Marketing your point of difference

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Marketing your point of difference

Marketing your point of difference

What makes your business stand out from the crowd? Why do your customers choose your business over your competitors? Finding out the answers to these questions lets you market your business more effectively and attract new customers.

Discovering your point of difference

You can identify your point of difference by inviting customer feedback and commissioning a survey of consumers in your target market.

Invite customer feedback

Invite feedback from past and current customers – either online or face-to-face. Ask them the following questions: Thinking back to the first time you bought something from our business, what caused you to do so? If a customer gives a vague answer like “a product I wanted,” probe to find out exactly what it was about the product that attracted them. Was it packaged well, of excellent quality, or priced competitively?

What’s the best thing about our business? Ask each customer to focus on one thing only. It could be a large parking lot, a relaxing color scheme or a welcoming receptionist.

What do we do that others don’t? This question will help you find out your business’s unique selling points.

What do we do better than similar businesses? This question will allow you to find out what makes your business special in the eyes of consumers.

Research your target market

Your target market is simply a profile of customers that are most receptive to your offering. As an example, your target market could be female, aged 40-55 with a high-level of expendable income. Although your customers will provide you with interesting information, you could obtain more valuable information if you conducted a survey of people in your target market who currently buy from your competitors. There are several low-cost online solutions you can use to conduct surveys via email. You will just need to make sure you have a database of email addresses to work from. Surveys will reveal the exact needs of your potential customers and help you to develop new products or services that meet those needs, further differentiating your business from its competitors and helping you win new customers. Analyze the results

Analyze the results of your research. Make three lists of the elements that make your business:

Unique

Distinctive

Better than your competitors in the view of your customers

Note how many customers commented on each individual element. Look for emotional, as well as rational, elements in your customers’ responses. Marketing your point of difference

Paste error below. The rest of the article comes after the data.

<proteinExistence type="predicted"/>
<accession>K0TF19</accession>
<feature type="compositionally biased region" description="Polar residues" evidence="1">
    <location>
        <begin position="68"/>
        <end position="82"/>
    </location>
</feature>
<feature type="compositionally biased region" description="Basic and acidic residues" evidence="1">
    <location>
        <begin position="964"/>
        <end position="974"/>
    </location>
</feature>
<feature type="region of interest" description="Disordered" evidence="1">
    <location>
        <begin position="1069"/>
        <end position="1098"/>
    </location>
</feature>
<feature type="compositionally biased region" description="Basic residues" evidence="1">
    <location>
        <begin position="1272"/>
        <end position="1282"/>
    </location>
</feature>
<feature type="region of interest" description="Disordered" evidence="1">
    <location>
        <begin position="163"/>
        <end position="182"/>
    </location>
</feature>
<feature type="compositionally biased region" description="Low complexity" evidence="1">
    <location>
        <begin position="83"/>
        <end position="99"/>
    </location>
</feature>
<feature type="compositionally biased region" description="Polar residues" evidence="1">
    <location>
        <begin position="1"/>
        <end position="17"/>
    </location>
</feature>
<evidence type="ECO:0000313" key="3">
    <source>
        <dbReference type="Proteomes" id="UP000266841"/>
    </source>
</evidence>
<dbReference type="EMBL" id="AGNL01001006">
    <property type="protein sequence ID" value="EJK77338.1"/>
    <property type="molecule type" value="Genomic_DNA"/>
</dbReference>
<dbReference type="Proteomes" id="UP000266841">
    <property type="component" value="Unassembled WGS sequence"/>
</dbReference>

Update several aspects of your business so that its point of difference is communicated coherently, cohesively and consistently.

Business name

Since customers already identify your business by its name, only change it if it’s having a detrimental effect on communicating your point of difference. Branding

Look at your current branding. Consider if your brand name, color scheme, font, graphics, and overall design communicate your business’s point of difference. If not, either change the branding or redesign it completely. For example, you may realize that the bright colors in your logo need to be replaced with more muted colors to reflect the relaxing atmosphere in your dental clinic.

Marketing tag line

A marketing tag line encapsulates your business’s distinctiveness in one short phrase or slogan. It should explain the main benefit of your business for people in your target market, and encourage potential customers to find out more. For example, ‘helping managers find high-level jobs’ is a better tag line than ‘an employment agency for managers.’ Although the latter tag line explains what the business does, it doesn’t inspire potential clients to sign up. Brochures, a website and other marketing materials

Once you have new branding and a tag line, ensure they’re included in your brochures, website, social media postings, business cards and all other marketing materials. If you manufacture products, update your packaging. When updating each of your marketing materials, see if the text could be rewritten in a way that your point of difference is emphasized and communicated better. If necessary, enlist the help of a professional marketing copywriter.

Communicating your point of difference

Once your new branding is in place and your marketing materials have been updated, it’s time to start communicating your point of difference to prospective customers.

Organize and host an event

Organizing and hosting an event is a great way of communicating your point of difference to the local community. Whether it’s a:

Re-launch party to publicize your business’s new identity.

Fashion show to showcase your new winter collection.

Book signing by a local author.

Invite as many people possible and ask each person to bring along their friends. Ask the local newspaper to come along so that your event, and your business,

obtains some publicity. Display your new branding prominently and hand out your new brochures.

Get involved in a local event

From charity fundraisers to Christmas markets, getting involved in a local event will enable your business to communicate its point of difference to a wider audience than just its current customers. Prospective customers may be surprised by your business’s change of image and encouraged to find out more. Hold a competition or giveaway

Another way of drawing attention to your business’s new image is by holding a competition or giveaway. Publicize it widely in both online and offline locations. Include your new branding and a link to your business’s website on the entry form. Once you’ve discovered your business’s point of difference, start building a brand and communicating its unique identity in as many different ways as possible. Try to create a buzz about your business and reach as many potential new customers as you can.